Stem cells are living cells that exist in the human body. Human growth and development originates from a single totipotent stem cell, the zygote. This stem cell proliferates continuously via two mechanisms, symmetric and asymmetric division [1, 2]. During asymmetric division in adults, stem cells ensure maintenance of important roles, in particular homeostasis. Pluripotent stem cells exist in the early stage of embryo development as the blastocyst. Almost all adult stem cells exhibit multipotent differentiation potential into a number of cell types. In the adult, the majority of tissues contain tissue-specific stem cells, with tissues rich in stem cells including bone marrow, adipose tissue, and muscle tissue, to name a few. Traditional drugs are categorized as any substance other than food used to cause a physiological change in the body. More commonly, drugs are new compounds, chemicals, or molecules that are synthesized or extracted from natural materials. However, the use of stem cells as drugs requires a new definition and approach. Stem cells as drugs or stem cell drugs are products containing live stem cells that are used as drugs.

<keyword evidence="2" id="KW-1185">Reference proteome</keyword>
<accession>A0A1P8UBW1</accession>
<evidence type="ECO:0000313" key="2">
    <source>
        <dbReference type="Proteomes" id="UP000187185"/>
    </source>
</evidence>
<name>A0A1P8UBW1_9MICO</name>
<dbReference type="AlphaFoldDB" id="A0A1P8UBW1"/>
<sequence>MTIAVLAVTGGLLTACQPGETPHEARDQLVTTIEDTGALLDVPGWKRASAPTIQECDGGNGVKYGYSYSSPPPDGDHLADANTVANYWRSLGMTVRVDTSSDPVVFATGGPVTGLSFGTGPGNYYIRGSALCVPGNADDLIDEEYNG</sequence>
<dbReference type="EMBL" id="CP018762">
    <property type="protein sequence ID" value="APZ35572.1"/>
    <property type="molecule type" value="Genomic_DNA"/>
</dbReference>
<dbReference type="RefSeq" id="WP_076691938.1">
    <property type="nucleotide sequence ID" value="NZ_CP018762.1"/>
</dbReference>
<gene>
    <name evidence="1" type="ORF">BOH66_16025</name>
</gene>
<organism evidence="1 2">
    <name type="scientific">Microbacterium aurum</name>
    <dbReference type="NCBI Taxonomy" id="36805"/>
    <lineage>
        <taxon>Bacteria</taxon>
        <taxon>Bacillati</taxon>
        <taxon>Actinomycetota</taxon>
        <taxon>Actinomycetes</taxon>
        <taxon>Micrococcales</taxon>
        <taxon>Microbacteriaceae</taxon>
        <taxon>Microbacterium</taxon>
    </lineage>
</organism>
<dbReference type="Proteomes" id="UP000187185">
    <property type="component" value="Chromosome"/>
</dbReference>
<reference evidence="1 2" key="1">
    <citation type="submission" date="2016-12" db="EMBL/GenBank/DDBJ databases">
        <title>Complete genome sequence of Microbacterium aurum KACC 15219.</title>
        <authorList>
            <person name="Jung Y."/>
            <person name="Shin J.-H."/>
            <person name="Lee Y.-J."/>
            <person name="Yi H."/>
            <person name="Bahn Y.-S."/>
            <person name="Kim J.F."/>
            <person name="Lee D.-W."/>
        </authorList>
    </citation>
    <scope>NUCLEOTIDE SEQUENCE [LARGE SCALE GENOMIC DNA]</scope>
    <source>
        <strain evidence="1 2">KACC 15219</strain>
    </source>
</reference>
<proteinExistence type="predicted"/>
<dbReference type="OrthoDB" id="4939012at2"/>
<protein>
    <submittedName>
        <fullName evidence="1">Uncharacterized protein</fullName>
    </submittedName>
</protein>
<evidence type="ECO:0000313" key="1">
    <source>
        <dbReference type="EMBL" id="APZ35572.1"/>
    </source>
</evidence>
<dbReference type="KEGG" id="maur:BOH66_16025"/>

Stem cell therapy, personalized medicine, and stem cell drugs

Stem cell therapies are treatment procedures using stem cells. There are two types of stem cell therapy: autologous and allogeneic stem cell therapies. For autologous stem cell therapy, or so-called personalized medicine, the two subgroups include nonexpanded and expanded autologous stem cell transplantation.

Allogenic stem cell therapy includes stem cell drugs and expanded or nonexpanded allogenic stem cell therapies. The main difference between stem cell drugs and other approaches is that stem cell drugs are used to treat a large population of patients using the same source of stem cells.

When should stem cell clinical trials not be performed?